General synthetic methods: The syntheses of the reference compounds 7/8 and 9/10 were performed by using the same route. In the following paragraphs general procedures are given in which the molar ratios of the starting materials are given in equivalents (equiv). Concentrations refer to the transformed starting material, which was set to 1.0 equiv in the appropriate solvents. All reactions were performed in flame-dried glassware in a nitrogen atmosphere. Solvents were dried according to standard methods. All chemicals were obtained from commercial suppliers (Sigma-Aldrich or Acros) and used without further purification.

General procedure for the preparation of methacrylate esters: A 0.3 M solution of the appropriate alcohol 13 or 14 (1.0 equiv) and NEt3 (1.38 equiv) in dry dichloromethane was cooled to 0 °C followed by the slow addition of methacryloyl chloride (12, 1.0 equiv). The mixture was stirred at room temperature overnight and then quenched by the addition of an equal volume of 1 N HCl. The layers were separated and the aqueous layer was extracted three times with dichloromethane. The combined organic layers were washed with saturated aqueous NaHCO3 and brine, dried over MgSO4, and concentrated under reduced pressure. The residue was purified by column chromatography on silica gel (hexane/ethyl acetate 20:1) to yield the esters as colourless oils.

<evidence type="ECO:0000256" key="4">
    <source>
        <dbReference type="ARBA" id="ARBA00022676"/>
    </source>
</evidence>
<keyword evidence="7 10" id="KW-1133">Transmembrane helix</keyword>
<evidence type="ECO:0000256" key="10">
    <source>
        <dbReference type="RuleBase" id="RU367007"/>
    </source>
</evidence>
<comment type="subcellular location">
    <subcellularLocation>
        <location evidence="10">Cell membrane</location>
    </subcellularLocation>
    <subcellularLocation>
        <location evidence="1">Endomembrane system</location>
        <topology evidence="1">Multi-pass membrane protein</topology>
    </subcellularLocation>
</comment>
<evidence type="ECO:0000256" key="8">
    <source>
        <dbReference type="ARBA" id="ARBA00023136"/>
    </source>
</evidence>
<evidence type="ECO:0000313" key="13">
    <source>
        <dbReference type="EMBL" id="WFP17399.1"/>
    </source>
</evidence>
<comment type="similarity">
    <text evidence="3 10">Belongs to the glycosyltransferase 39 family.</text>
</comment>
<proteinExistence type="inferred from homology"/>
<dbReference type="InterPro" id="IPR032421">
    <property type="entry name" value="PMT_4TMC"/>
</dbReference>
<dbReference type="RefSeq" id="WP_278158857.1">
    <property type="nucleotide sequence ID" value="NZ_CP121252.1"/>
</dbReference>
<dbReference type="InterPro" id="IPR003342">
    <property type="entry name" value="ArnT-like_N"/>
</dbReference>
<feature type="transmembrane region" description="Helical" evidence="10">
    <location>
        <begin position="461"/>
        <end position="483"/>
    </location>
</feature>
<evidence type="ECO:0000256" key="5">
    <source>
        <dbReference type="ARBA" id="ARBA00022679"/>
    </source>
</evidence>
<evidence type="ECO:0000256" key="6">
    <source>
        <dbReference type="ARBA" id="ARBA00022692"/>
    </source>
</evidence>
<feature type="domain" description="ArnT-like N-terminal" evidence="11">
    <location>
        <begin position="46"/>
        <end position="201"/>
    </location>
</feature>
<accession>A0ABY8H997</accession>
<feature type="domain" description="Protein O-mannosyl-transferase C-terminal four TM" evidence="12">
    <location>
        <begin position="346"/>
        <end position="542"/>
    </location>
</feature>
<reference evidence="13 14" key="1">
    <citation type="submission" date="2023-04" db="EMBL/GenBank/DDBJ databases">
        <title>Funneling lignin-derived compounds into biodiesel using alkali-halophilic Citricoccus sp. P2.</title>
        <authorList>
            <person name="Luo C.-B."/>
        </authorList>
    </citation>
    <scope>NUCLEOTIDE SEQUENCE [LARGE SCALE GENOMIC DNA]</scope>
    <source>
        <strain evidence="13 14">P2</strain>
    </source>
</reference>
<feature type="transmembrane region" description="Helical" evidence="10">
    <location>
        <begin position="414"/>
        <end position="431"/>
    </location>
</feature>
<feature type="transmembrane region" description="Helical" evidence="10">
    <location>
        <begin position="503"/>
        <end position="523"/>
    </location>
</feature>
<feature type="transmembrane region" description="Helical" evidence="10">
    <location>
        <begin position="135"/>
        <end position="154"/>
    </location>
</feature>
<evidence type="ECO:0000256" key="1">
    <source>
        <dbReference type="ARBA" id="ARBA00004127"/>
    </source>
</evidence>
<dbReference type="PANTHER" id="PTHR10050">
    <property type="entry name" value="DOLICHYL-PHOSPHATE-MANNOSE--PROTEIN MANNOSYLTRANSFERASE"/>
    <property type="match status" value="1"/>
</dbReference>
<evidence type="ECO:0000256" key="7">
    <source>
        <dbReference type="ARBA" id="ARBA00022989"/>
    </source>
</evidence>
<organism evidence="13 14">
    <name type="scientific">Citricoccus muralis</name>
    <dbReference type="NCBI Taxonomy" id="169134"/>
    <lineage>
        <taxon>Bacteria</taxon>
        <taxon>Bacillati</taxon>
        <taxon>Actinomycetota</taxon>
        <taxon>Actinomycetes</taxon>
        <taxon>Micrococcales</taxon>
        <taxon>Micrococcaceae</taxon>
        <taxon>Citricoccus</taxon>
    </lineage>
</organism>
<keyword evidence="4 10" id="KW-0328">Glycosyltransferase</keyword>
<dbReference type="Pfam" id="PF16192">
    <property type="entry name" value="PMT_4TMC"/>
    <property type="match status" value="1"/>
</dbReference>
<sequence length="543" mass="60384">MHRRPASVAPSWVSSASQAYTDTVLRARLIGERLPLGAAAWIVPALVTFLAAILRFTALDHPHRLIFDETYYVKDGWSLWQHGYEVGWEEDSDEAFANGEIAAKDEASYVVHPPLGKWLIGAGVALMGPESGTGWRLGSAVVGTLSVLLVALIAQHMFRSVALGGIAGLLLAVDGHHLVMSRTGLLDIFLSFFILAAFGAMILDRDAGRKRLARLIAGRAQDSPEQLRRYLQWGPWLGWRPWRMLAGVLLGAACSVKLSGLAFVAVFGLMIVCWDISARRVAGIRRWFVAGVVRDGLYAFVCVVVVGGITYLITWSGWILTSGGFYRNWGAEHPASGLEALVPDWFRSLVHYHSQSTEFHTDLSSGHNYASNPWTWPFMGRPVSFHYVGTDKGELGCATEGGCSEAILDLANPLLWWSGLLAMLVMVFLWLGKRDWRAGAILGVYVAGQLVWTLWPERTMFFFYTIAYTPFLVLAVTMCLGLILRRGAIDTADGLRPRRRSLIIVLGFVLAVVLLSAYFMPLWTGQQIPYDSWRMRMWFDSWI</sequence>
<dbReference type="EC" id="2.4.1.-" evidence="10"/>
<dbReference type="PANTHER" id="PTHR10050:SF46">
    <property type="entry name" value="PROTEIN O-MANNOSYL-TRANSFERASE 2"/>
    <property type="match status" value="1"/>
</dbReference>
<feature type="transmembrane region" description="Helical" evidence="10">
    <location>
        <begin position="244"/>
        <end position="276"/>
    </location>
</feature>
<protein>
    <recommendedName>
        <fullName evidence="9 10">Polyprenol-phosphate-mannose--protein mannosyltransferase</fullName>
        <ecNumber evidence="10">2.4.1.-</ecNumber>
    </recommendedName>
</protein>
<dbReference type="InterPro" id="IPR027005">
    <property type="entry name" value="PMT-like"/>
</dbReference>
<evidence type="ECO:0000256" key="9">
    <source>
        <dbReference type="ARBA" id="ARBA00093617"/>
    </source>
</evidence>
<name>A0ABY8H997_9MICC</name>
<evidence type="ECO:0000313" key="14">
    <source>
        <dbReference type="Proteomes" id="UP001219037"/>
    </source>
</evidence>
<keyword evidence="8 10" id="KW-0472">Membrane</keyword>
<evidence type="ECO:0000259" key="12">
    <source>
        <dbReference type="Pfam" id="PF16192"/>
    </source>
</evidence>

But-3-en-2-yl methacrylate (15): Yield: 0.92 g (6.6 mmol, 55%). TLC (hexane/ethyl acetate 20:1): Rf 0.50; GC (BPX-5): I = 909; 1H NMR (400 MHz, CDCl3) δ 6.11 (m, 1H, CH2), 5.86 (ddd, 3JH,H = 5.8, 10.5, 16.3 Hz, 1H, CH), 5.54 (quin, 2JH,H = 4JH,H = 1.6 Hz, 1H, CH2), 5.43–5.35 (m, 1H, CH), 5.24 (dt, 2JH,H = 1.2 Hz, 3JH,H = 17.2 Hz, 1H, CH2), 5.12 (dt, 2JH,H = 1.2 Hz, 3JH,H = 10.5 Hz, 1H, CH2), 1.93 (dd, 4JH,H = 1.1, 1.6 Hz, 3H, CH3), 1.34 (d, 3JH,H = 6.5 Hz, 1JC,H = 127.8 Hz, 3H, CH3); 13C NMR (100 MHz, CDCl3) δ 166.4 (CO), 137.7 (CH), 136.6 (Cq), 125.4 (CH2), 115.5 (CH2), 77.1 (CH), 19.9 (CH3), 18.2 (CH3); MS (EI, 70 eV) m/z (%): 140 (<1) [M+], 111 (16), 95 (18), 69 (96), 55 (100), 53 (19), 43 (21), 41 (92), 40 (20); IR (ATR) [Graphic 1]: 2985 (w), 2933 (w), 2847 (w), 1731 (m), 1677 (m), 1450 (w), 1376 (w), 1344 (w), 1284 (m), 1242 (w), 1202 (m), 1181 (m), 1152 (s), 1110 (s), 1036 (s), 990 (m), 924 (m), 834 (w), 761 (w), 696 (w), 553 (w) cm−1; UV–vis λmax (log ε): 240 (2.22) nm.

Pent-1-en-3-yl methacrylate (16): Yield: 3.0 g (19.4 mmol, 48%). TLC (hexane/ethyl acetate 10:1): Rf 0.29; GC (BPX-5): I = 988; 1H NMR (400 MHz, CDCl3) δ 6.11 (m, 1H, CH2), 5.81 (ddd, 3JH,H = 17.0, 10.5, 6.5 Hz, 1H, CH), 5.54–5.52 (m, 1H, CH2), 5.25–5.19 (m, 2H, CH, CH2), 5.17–5.13 (m, 1H, CH2), 1.93 (d, 4JH,H = 1.0 Hz, 3H, CH3), 1.69 (quintd, 3JH,H = 7.3 Hz, 4JH,H = 2.7 Hz, 2H, CH2), 0.90 (t, 3JH,H = 7.4 Hz, 1JC,H = 126.2 Hz, CH3); 13C NMR (100 MHz, CDCl3) δ 166.7 (CO), 136.6 (Cq), 136.3 (CH), 125.1 (CH2), 116.5 (CH2), 76.0 (CH), 27.2 (CH2), 18.3 (CH3), 9.3 (CH3); MS (EI, 70 eV) m/z (%): 154 (<1) [M+], 125 (8), 111 (7), 109 (6), 69 (100), 67 (14), 41 (44), 39 (22); IR (ATR) [Graphic 1]: 3087 (w), 2696 (m), 2931 (m), 2879 (w), 1721 (s), 1640 (w), 1456 (w), 1381 (w), 1294 (w), 1261 (w), 1164 (m), 1078 (w), 1059 (w), 990 (w), 930 (m), 810 (w), 657 (w) cm−1; UV–vis: λmax (log ε): 228 (2.83) nm.